March Newsletter

March Newsletter

Category : News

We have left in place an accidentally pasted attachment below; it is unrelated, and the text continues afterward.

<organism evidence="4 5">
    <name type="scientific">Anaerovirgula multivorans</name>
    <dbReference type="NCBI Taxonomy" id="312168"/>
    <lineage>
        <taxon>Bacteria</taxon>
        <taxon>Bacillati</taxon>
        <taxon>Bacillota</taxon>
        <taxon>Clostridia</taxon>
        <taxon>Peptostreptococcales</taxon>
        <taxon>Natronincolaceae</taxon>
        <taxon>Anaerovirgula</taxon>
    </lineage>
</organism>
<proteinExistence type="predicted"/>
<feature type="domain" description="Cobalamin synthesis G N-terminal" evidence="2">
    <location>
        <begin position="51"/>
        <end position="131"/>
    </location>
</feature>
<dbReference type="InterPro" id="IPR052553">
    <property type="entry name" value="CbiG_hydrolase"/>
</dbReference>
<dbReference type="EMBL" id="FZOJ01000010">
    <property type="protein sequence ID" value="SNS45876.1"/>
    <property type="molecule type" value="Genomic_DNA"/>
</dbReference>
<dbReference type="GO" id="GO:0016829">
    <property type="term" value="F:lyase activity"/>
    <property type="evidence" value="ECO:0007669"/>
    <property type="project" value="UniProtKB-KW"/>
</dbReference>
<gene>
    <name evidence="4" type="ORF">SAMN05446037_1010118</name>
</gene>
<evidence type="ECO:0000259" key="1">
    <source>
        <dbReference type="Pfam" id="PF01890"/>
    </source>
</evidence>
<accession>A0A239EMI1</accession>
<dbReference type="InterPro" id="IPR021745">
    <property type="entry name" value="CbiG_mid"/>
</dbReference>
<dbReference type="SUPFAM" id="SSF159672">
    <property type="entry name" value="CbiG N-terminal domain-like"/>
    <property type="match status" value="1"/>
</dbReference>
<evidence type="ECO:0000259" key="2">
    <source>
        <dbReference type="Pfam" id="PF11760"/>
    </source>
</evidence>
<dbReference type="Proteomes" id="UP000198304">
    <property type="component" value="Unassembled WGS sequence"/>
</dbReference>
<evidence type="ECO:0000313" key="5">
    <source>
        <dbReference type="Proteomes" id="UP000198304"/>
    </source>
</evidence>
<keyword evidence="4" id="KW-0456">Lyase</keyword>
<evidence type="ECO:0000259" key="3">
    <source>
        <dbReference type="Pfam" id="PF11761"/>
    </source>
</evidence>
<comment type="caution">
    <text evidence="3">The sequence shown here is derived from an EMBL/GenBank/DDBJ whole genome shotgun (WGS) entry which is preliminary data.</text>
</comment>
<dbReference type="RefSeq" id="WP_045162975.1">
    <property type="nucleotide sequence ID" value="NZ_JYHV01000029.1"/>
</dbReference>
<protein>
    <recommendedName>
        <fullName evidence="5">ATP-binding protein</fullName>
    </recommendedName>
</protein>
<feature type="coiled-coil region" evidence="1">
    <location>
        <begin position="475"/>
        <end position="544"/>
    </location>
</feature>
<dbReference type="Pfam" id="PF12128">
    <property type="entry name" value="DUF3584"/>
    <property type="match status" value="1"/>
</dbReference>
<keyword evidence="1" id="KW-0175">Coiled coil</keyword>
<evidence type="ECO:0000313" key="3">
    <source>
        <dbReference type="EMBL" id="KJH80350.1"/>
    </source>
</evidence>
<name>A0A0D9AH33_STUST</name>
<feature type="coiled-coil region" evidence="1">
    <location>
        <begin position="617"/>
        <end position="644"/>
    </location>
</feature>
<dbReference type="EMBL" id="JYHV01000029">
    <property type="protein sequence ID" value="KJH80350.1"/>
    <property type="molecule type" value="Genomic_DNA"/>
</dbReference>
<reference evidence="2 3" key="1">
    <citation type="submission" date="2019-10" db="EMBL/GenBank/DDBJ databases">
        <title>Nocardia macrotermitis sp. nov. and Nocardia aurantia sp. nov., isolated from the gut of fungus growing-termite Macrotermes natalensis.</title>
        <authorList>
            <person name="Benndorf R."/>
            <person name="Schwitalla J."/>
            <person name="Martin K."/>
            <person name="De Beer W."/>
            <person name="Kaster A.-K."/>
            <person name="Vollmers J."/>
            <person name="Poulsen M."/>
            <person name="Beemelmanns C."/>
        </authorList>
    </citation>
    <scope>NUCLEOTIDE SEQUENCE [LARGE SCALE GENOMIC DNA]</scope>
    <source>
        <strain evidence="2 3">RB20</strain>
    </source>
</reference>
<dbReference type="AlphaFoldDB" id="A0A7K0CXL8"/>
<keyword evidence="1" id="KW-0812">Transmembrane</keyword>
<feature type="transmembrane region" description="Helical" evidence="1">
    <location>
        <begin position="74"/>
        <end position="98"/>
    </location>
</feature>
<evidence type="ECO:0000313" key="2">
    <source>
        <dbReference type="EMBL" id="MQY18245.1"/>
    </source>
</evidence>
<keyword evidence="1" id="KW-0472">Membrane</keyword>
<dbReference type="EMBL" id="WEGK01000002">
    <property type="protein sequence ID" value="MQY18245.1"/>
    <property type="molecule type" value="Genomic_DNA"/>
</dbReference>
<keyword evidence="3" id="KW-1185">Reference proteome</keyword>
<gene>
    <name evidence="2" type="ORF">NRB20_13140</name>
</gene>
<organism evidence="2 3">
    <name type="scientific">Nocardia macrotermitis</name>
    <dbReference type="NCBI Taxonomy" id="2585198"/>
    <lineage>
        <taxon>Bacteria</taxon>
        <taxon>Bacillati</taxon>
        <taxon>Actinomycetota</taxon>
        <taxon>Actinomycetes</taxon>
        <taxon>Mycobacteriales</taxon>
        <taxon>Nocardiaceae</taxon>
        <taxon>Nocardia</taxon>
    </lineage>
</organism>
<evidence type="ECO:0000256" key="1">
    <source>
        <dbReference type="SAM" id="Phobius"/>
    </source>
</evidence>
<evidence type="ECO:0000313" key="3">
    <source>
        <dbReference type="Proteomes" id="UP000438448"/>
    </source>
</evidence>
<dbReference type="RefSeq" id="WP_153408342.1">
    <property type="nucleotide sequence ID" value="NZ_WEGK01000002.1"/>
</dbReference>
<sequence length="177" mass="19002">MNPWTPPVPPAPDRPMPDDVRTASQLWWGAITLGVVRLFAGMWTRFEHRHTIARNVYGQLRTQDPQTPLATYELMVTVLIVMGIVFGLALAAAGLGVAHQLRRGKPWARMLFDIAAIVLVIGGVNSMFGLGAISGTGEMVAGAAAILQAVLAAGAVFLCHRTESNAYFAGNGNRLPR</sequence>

CAMRA BC – Victoria Branch View this email in your browser ( CAMRA BC – Victoria Branch Join us in Support of Craft Beer March 2018 Monthly Newsletter (Apologies for the super lateness of this newsletter – it has been a hectic last few months for me and free time has been few and far between. I hope you enjoy this issue. Cheers! ** In this Issue: ———————————————————— CAMRA Victoria February/March Members Event Wrap-up CAMRA Victoria visits Brewery Creek breweries Victoria Beer Week 2018 Event Wrap-Up Vancouver Island Beer News Upcoming CAMRA Victoria Events – Members Events Vancouver Island Beer Events – Everyone Welcome If you would like to join our ranks, we’d love to have you. Individual memberships are only $25/year and joint/family memberships are $40/year. CAMRA Member Events: March 20th: Monthly meeting at Moon Under Water’s new distillery/tasting room April: TBD More info above events available later in this newsletter ============================================================ CAMRA Victoria February Event Wrap-Up By: Nathan Say, Secretary, CAMRA Victoria (with additional content by Sean Clark, Communictions Director, CAMRA Victoria, added in italics) Back on Sunday, February 20th members off CAMRA Victoria took off on West Coast Brewery Tours shuttle out to Sooke for, essentially, a test run of a similar event that VBW subsequently ran during their event. Despite some early hiccups regarding shuttle availability, the overall day was well attended and proved to be extremely popular with the members. In all we visited the three breweries currently open for business, and were provided with a very in-depth analysis into what makes each one unique. A huge thank you to your secretary Nathan for providing us with a nice write-up off the day. First Stop – Sooke Oceanside Brewery: Bonfire Blonde – Straightforward, clean, crisp, accessible. They use Kölsch yeast and Citra hops, making this a bit of a German/American, Kölsch/blonde hybrid. That Old-World/New-World aspect will turn out to be typical of their beers. Sometimes these light easy-drinking beers can be thin and flavourless but this one actually had some body and definitely a light hop presence, without being a hoppy beer. The guys said this was their “gateway beer” meant for Old Milwaukee drinkers but I thought that really undersold it. You could say it’s a gateway beer with substance. Leechtown Lager – Straightforward lager. I preferred the blonde. This was a bit more like the gateway beers I’m used to: a bit too light, at least for me. Renfrew Red – Decent red/amber ale. I found it to be on the lighter end of the range. Again, I seem to like “redder” red ales with bigger flavours. Head Brewer Garritt Lalonde however said that this beer actually has quite a deep red colour when poured into a full pint glass but for me the flavour still wasn’t quite robust enough. I should say that I may sound negative but these three beers do very well for SOB, so call it personal preference. When the brewery first opened they ran out of Renfrew Red in 2 1/2 days, and sold out three weeks in a row. They contract brew their four core beers (Bonfire, Renfrew, Stiff Jab & Springboard) at Riot Brewing in Chemainus because their system at the Sooke location is too small and can’t keep up with the demand. The red ale in particular comes out paler than it did originally as it’s brewed at Riot, whose kettle has steam jackets, while SOB’s kettle (more on that later) is heated with an actual flame which leads to more caramelization and a darker beer. It would be interesting to try this one brewed at the Sooke location. Mullard’s Mild – Another British style with a North American twist. Garritt called it a North American mild as it had the body colour & flavour of a traditional mild, but with Centennial hops. With these British styles (Renfrew Red & Mullard’s Mild) they use Baird’s malt for authenticity, but if possible, local hops. Stiff Jab Pale Ale – The story with this one is that SOB owner Ryan Orr has a cousin who is a boxer, and who says that a stiff jab isn’t as fancy or dramatic as a knockout, but is still sometimes enough to win a fight. That’s what this beer is about, there’s nothing funny in the malt bill, and it just has two C hops: Centennial for bittering and Cascade for aroma. So it’s pretty simple, and it’s terrific. The hops are all grown in Chilliwack also. I couldn’t taste the difference between these hops and Centennials & Cascades grown in Oregon but apparently hop terroir is a real thing. Springboard IPA – Garritt said he loves Fat Tug (who doesn’t?) but his issue with it is that at 7% ABV it’s too strong, so he wanted to do an IPA that was a bit lighter. So this one is 6.5%. This is also made with some British malt, in particular Maris Otter, and American hops: Citra, Cascade, Columbus, and one that you almost never see in an IPA, Willamette. Overall, I found their beers to be pretty straightforward with just enough of a twist to be new & different which these days, when breweries are opening up everywhere and they’re all trying to stand out somehow, that isn’t necessarily a bad thing. It’s quick and easy to get people’s attention by brewing something like “fried-chicken beer” but SOB seems happy to do it hard way, which is just to make really good beer that people will remember and want to drink again. I can’t move on without describing the brewery setup they have there. The short explanation is that it’s an overscaled homebrew setup. I mean literally. Ryan comes from a culinary background and didn’t intend to work as a professional brewer, but started homebrewing in order to understand the brewing process and issues that brewers might deal with. So the brewery uses his old Sabco Brewmagic system, which is literally a homebrew system that Garritt uses to brew up to six batches a day. They also still have the small cabinet he used as a fermentation chamber, which is big enough for perhaps four carboys. Since carboys are single-walled, it’s good to have a cabinet like this in order to maintain a constant temperature. That’s not especially interesting however. What is completely out of left field is that, as this is an oversized homebrew setup, the brewery’s fermenters are also single-walled, and thus need their own fermentation chambers to maintain a constant temperature, just like the cabinet made for 23L carboys used in homebrewing. So as they have a walk-in cooler for their hops and other things, Ryan ran intake & exhaust ducts from the main walk-in to four “sub-coolers,” each containing a conical fermenter. These ideas come from “in theory,” the wonderful place where everything works out nicely. As this had never been tried before, it was doubtful whether the main cooler would have enough power to cool down all four, which it seems to in the winter, but in the summer he had to install an air conditioner in the cooler line to keep it cool enough. I’ve never heard of a commercial brewery anywhere doing something like this but it seems to work out. Second Stop – Sooke Brewing Company: Arrived at Sooke Brewing Company. Hosted by Yari, one of the owners. It’s much bigger than SOB, and in a purpose-built building rather than an oversized homebrew setup in the garage at a gas station. As with Axe & Barrel, Sooke Brewing is more growler & lounge focused, and pours directly from the bright tanks. Vienna Lager – As with Renfrew Red at the previous place, this red/amber lager was a bit light for me. I guess you could say this is more at the “gateway beer” end of the scale. Yari said this was their biggest seller and I can’t argue with that. I guess my idea of a red ale/lager is just more robust than others’. They’re both still good beers. German Pils – Another straightforward lager. Not bad. IPA – No complaints. Nice IPA with Simcoe, Amarillo & Citra hops. Can’t go wrong with that. Foreign Export Stout – Usually my favourite beer is just the one in front of me, but now this was probably my #1 beer of the trip. There are some stouts where I only taste the patent malt, but this had many rich flavours of roast grain, bittersweet chocolate & cocoa, light coffee, light ash & a general full-bodied creaminess. It’s a superb stout, but it was a limited run and I really hope they’re still pouring it when the VBW road trip visits there. Third Stop – Bad Dog Brewing Arrived at Bad Dog Brewing, right in the middle of nowhere, run by John and Rosie Lyle. John is the brewmaster, while his wife Rosie is the business manager. Unlike the other breweries on the tour, and others around town, they serve their samples straight from the cans as they currently do not have a tap system in place. When I visited them back in early November before they officially opened, they mentioned how they may implement a single tap system out of their cooler to do a different growler fill a day So we’ve gone from very small-time nanobrewery in a gas station, to medium-sized, purpose-built, commercial brewery to mom-&-pop-in-the-front-yard-shed brewery. They’re also looking at getting a license in the spring/summer to allow patrons to consume beer in a picnic setting at their location. 642 Session Ale – Named after Sooke’s area code, this is their gateway beer. Decent cream ale with New Zealand hops. Honey Blonde – Another gateway(ish) beer though not as sweet as you might expect from the name. Depending on what flowers the honey is made from, honey can have a strong taste & that may be why. Old Red Red Ale – I didn’t have much luck with the red beers on this trip as again this was another one that wasn’t bad but a bit too mellow for me. Tire Biter IPA – A bit mild for an IPA but no real complaints. I didn’t get what hops are in it but I thought it was fairly standard. That’s not a bad thing. Overall it was a great road trip that took us to three brand-new breweries that are also definitely off our usual beaten path. The standard for beers has definitely improved in the last few years as the beers were great overall and there were no real duds at any of the places we visited. Thanks to our events guy Malcolm for setting it up right up to the last minute, to VP Cayla for driving the three of us who couldn’t fit in the van, to West Coast Brewery Tours for once again providing us with safe and reliable transportation, and to the breweries for hosting us. We hope to see you on the next one! CAMRA Victoria March Event Wrap-Up By: Sean Clark, Communications Director, CAMRA Victoria Back on March 20th we had the honor of exploring the brand new, still-to-be opened distillery/tasting room at Moon Under Water Brewpub. Led by co-owner and brewmaster Clay Potter, we were guided through an assortment of the various spirits they have available, including but not limited to: a citrus gin, orange vodka, pure grain vodka, espresso vodka, and their spin on the Westcoast cocktail known as ‘The Shaft.’ It was an exceptionally well attended event, with over 30 members joining us for the evening. After the first couple of tastes the group was split up and were taken through a small tour of the rest of the new facility, which included the loading bay, cold storage, dry storage/warehouse, and finally the still room where the spirits are actually concocted. Pics from the CAMRA Victoria members inside Moon’s tasting room Clay then ran us through the hurdles they’ve faced on their path to opening the distillery/tasting room, which if you’re familiar with others such as: Phillips tasting room, Merridale’s brewery/distillery and the Hudson Brewpub, (more on that later in the newsletter,) all comes down to city zoning. Yes, Moon has gotten the OK from the province, the liquor board, etc… they’re just waiting on the city to give them the go ahead, all because of number of parking spots. Yes, according to Moon, because they are outside of the downtown core, they must have something like a parking spot for every 3 patrons, which they would officially not have once the tasting room opens. Phillips, which sits one block outside of ‘downtown,’ is in the same boat, which has delayed their opening, (among other things.) If they were in the heart of downtown, the city would have no parking issue. So yes, despite Moon being on a main transit artery, and continuously hammering home the fact that drinking and driving are bad, and with a large number of street parking on the surrounding streets, the delays come down to parking spots at the actual facility! More pics from the storage room and the still room at Moon’s distillery Anyway, after about 90 minutes in the tasting room we all moved to the brewpub portion, where many of the members stuck around to enjoy a 16 or 20oz of Moon beer and some nachos. We drew some tickets members were given earlier, and three were awarded with a bottle of Moon’s spirits. All in all it was a great evening full of great info, tasty spirits and good company. A huge thanks to Clay Potter and the rest of the Moon staff for having us, and we look forward to the official opening of the tasting room sometime down the road! CAMRA Victoria visits Vancouver’s Brewery Creek By: Sean Clark, Communications Director, CAMRA Victoria Last Month I visited Vancouver again for a couple shows during the weekend of February 22-26. While there, I used the Saturday to visit the Brewery Creek region, where I went to 6 breweries in total. The ones I went to included: – Red Truck Beer Company – Brassneck Brewery – Main Street Brewing Company – 33 Acres Brewing Company – R&B Ale & Pizza House – Faculty Brewing Company – Yaletown Brewing Company (visited on Sunday evening) First stop was Red Truck, where I had arranged for a full tour and tasting with John Leiper, the head tour guide for the brewery. He took me through the brewhouse, explained their processes and how they got to where they are today, then back into the tasting room where I was presented with their full portfolio of 8 beers. I was going to do a Facebook Live video with him, but due to the heavy snow that hit the region on the Friday, he had spent the better part of the morning shoveling the parking lot, plus it had gotten busy at the brewery as the sun came out and the day got nicer. A few pics from Red Truck including the tasting room and my flights of beer My two favorite beers had to be their NE IPA, which despite not being as hazy as is typical to the style was still juicy and super smooth, and the stout which was dark, roasted and full bodied. John was a great host, and Red Truck as a whole have been great to CAMRA Victoria as they donated a good number of items for our booth at last year’s GCBF Stop number two was Brassneck Brewery, which has one of the nicest tasting rooms I’ve seen in the city. It’s rustic and cozy, with nooks and crannies tucked into the back of the room that one could sit in and take in the atmosphere. They limit the number of patrons at any one time to 50, and it was pretty busy when i arrived but luckily got a seat with no problem. I settled in on a flight with their Free Radical White IPA, Wingman Amarillo & Citra Pale Ale, Synesthesiac Hazy IPA and The Geezer English Porter. Pics from Brassneck, including the tap list, taster flight, beer archive wall, peek into the brewery and their various awards Highlights for me included their Hazy IPA, which was cloudy and juicy and full of tropical flavor, and their English Porter which was a rich and malty beer with a noticeable hoppy profile of black currants that paired well with the roasted malt backbone. I enjoyed it so much that I even brought home a tall can of it. Brassneck is certainly a brewery I’d visit again on a future visit as they have a great collection of beers that change constantly, so i’m assured a different list next time. Stop 3 was Main Street, around the corner from Brassneck. Main Street is certainly a pretty big deal in Vancouver, due to their location in one of the few remaining heritage buildings in Brewery Creek. They have a large and inviting tasting room, and an easily accessible view of the brewery to boot. Their beers are pretty solid as well, as I settled on a flight that consisted of; Fruit Bomb Kettle Sour, Oxymoron Dry Irish Stout, Naked Fox IPA and Flying Suitcase Belgian Strong Ale. Pics include the tap list, shots of the brewery and the tasting flight Highlights for me were the Fruit Bomb, which is surprising as I’m not usually too big on sours but this one was soft and refreshing, with very subtle bitterness. It was like drinking a fruit salad. I also much enjoyed the Oxymoron stout, which had a wonderful creamy head, a dark and rich chocolate flavor and satisfying dryness. Definitely my favorite dark beer so far! Next on the tour was 33 Acres, a brewery I had visited a few years ago. They’re one of my go-to breweries at beer festivals, as they always put out stellar and inventive beers. It was very busy when I arrived, and as I had most of the beers before I settled on a 10.5oz glass of the 33 Acres of Onyx Black IPA and a taster sample of the 33 Acres of Coff33 batch #3. Pics include my glass of Black IPA, the tap list and the menu board The Black IPA was wonderful, to me comparable to Category 12’s and White Sails style. It has wonderful color, an excellent balance of roasted malt and hoppy bitterness, along with a well-retained head. As for the 33 Acres of Coff33, I wish I had gotten a full pour as it was incredible! The honey, tropical fruits and local coffee married together so well that it was an explosion of flavors. Sadly, I didn’t, and it was on to the next stop. Stop #5 was R&B, and as soon as I walked in was bombarded with the largest crowd of people I had seen yet. It was so busy that I had to go into the growler filling room, where I was only able to get a couple of samples. I had the Deutscher Porter and one other who’s name slips my mind, but enjoyed the porter so much I bought a bomber to bring home, (I still have it sitting in my beer pantry just waiting for the right day!) Shots of the exterior of R&B, along with the inside of the pizza house and an array of awards. No pics of beer due to the crowdiness unfortunately The 6th and final stop of the day was Faculty Brewing, which was another crowded place when I arrived. I think it helped that I was by myself as there was no wait to get inside, and I quickly found a stool at a table where I had a nice chat with some out-of-towners regarding CAMRA and what it means. I’ve always admired Faculty and it’s set-up, with the beers and labels a take on college/university course numbers. The tasting room is small, with the brewery tanks situated to the right of the entrance so you get a great view while you try the beers. I soon settled on a flight, but sadly realized that I had the card with the beer numbers on the wrong side of the pic, so I can’t recall fully which ones I had. I do know i had the 778 IPA and the 710 Dry Oaked Stout which were very good. I think a return trip is in order, both to here and R&B so i can get a better feel for the place. The exterior, tap list, tanks and taster flight at Faculty Brewery That was all for the Saturday. Sadly I missed out on Big Rock Urban, but I had been there before so it wasn’t too big of an issue. Also the former Steel Toad/current Tap & Barrel brewery wasn’t open yet, same thing for Electric Bicycle. Maybe my next trip there will include those breweries. i did have one more brewery visit, as on the Sunday I stopped into Yaletown Brewing before my show that night, as I always liked there beers and don’t get to have them enough as they’re not usually on the beerfest circuit. All in all, another enjoyable brewery experience! 5th Annual Victoria Beer Week Wrap-Up By: Sean Clark, Communications Director, CAMRA Victoria March 2-10 saw the 5th edition of Victoria Beer Week, a 9 day extravaganza of beer-themed events around downtown Victoria. Over the course of the days I attended many events (with the exception of two as noted below), such as: (* Sponsored by CAMRA Victoria) – Lift Off! – Brewmasters Brunch – *Beer School (attended by Vice-President/Membership Cayla Stiles-Clark) – *Ultimate Craft Beer Quiz (attended by Vice-President/Membership Cayla Stiles-Clark) – Taco Tuesday – All About The Wood – Friday Night Casks – Hoppy Birthday It was a wonderful time at all of the events, with highlights such as: – Small Block Brewing’s arrival with their Nail Head Pail Ale at Lift Off!, a very good take on the classic style – VIB’s re-re-branding with a 21st century spin on their classic logo, as well as a wonderful Raspberry Stout at Lift Off!, the brewery’s first ever. – Fuggles & Warlock’s Kizuna Pineapple Sour and Yellow Dog’s Coconut Hazy IPA at Lift Off!, which were both just excellent! – Volunteering at Brewmasters Brunch, where I ran into the same very nice couple I met at Lift Off!, who are actually from The Okanagan and members of the South Okanagan branch of CAMRA. Also, the food from Chef Bob Hendle was as good as always. – Vice President/Membership Cayla had a good time attending Beer School, where she helped in the brewing process and learned how to detect off flavors in a beer. We also gained a few new members that afternoon! – She also attended the Craft Beer Quiz, looking to defend our title from last year. Unfortunately we fell short, despite leading after the first half. While we may not have beaten The Thirsty Writer Joe Wiebe, we did in fact tie with him. There was a great CAMRA Victoria presence on various teams, with members Chris Martin and Laura Aldridge the eventual winners. – Excellent Taco and Beer pairings at Taco Tuesday, with another great appearance by Small Block, a stellar Cask IPA from Red Truck, a wonderful Pineapple Coconut Sour from Twin City, and a great and juicy Hazy IPA from Parkside. – The stellar event that is All About The Wood, where practically every beer available is a beer geek’s dream. Both Dageraad Entropy’s, Parallel 49’s Russian Imperial Stout, Powell’s 5th Anniversary Hazy Brett IPA, Torchlight’s Noctis, Yellow Dog’s POMO-PDX, (which I bought a can of at the pop up store,) VIB”s Wine-aged Hermannator, I could go on and on. Suffice to say i came out of that night very happy! – Friday Night Casks, which is again another night of beer geekery. Some spins on classic beers, but mostly unique one-offs that you’ll never see again. I thoroughly enjoyed Off the Rail’s Comet Launcher DIPA, Sooke Brewing’s Foreign Export Stout, Strange Fellow’s Third Eye IPA, Driftwood’s Old Cellar Dweller, (who doesn’t!) and many more. – And finally, the final event, the all-inclusive Hoppy Birthday formal night. There was a solid contingent of beers available, as well as a stellar BBQ booth with pulled pork sliders and smoked chicken. None of the beers were anything unique, but they paired well with the evening. Hoyne’s new Alpha Acid IPA, VIB’s Belgian Tripel and Imperial Stout, and Phillips Tiger Shark Citra were great. As was seeing our esteemed past president Glen Stusek in a tuxedo! Various pics from the 9 Day event Vancouver Island Beer News ** Île Sauvage Brewing Co. ( should be opening within months: After many, many delays the brewery is making good progress with their brewhouse. Tanks are in, their Founders Club is up and running, glassware is made, and test batches have been brewed. If all goes well the hope is to be open sometime later this year, maybe late spring. Stay tuned. Hudson District brewery/brewpub still going forth: With no news in over a year, I reached out to Yates Street Taphouse, the company behind the above mentioned brewery for any updates. I’ve been told that they’re still going forward, and after delays and cancelled meetings with the city they’re planning on sitting down with them later this month. The hope, if they get the necessary bylaws approved is to be open in time for the fall’s Victoria Royals season and the upcoming World Junior Hockey Championship. Phillips Tasting Room making progress: Another delayed brewery project is making more headway, with the long awaited tasting lounge at Phillips Brewery taking shape. CAMRA Victoria member Phil C passed along info that the city has finally passed their approval enthusiastically, the retro neon sign for the building’s corner will be iconic, they’re looking at allowing servings of 10oz glasses, and staying open until 10pm and possibly longer for special events. Upcoming CAMRA Victoria Events – Members Only Stay tuned to Facebook and email info regarding our April event. ***And as always, please plan for a safe ride to and from the events. Please don’t drink and drive.*** Also, I invite all members to help contribute to the newsletter. If you have a story and(or) pictures from breweries or pubs you’ve visited while traveling, I’d love to hear from you. Fire me an email and I’ll be sure to include it in a future issue. Cheers! Upcoming Vancouver Island Beer Events – Everyone Welcome Friday Night Casks – Every Friday evening White Sails Brewery – Nanaimo Peche Day – Saturday, March 24th The Drake Eatery – Downtown Victoria Bike Tune-up and Beer – Saturday March 24th Riot Brewery – Chemainus Springtoberfest 2018 – Sunday March 25th Gladstone Brewery – Courtenay Cooking Class w/ Ester @ Riot – Wednesday March 28th Riot Brewery – Chemainus Beerducation: Yeast! It’s Alive! – Sunday April 1st Cascadia Liquor – Langford Oregon Craft Brewers Tour III – Saturday April 7th The Drake Eatery – Downtown Victoria Nanaimo KInsmen Beer Festival – Friday April 13th Beban Park Social Centre – Nanaimo Snake Bite Festival – Saturday April 28th Tod Creek Craft Ciders – Victoria More information on these and other events can be found on our Facebook page and on the events calendar. Know of an event you think should be included? Then shoot us an email at Until then, Cheers! Have an event you’d like listed? ** Contact us ( . ** ( ) ** ( ** ( Copyright © 2018 CAMRA BC – Victoria Branch, All rights reserved. You are receiving this email because you opted in at our website. Our mailing address is: CAMRA BC – Victoria Branch Box 30101 – Saanich Center Postal Outlet 3943 C Quadra St Victoria, British Columbia V8X 1J5 Canada Want to change how you receive these emails? 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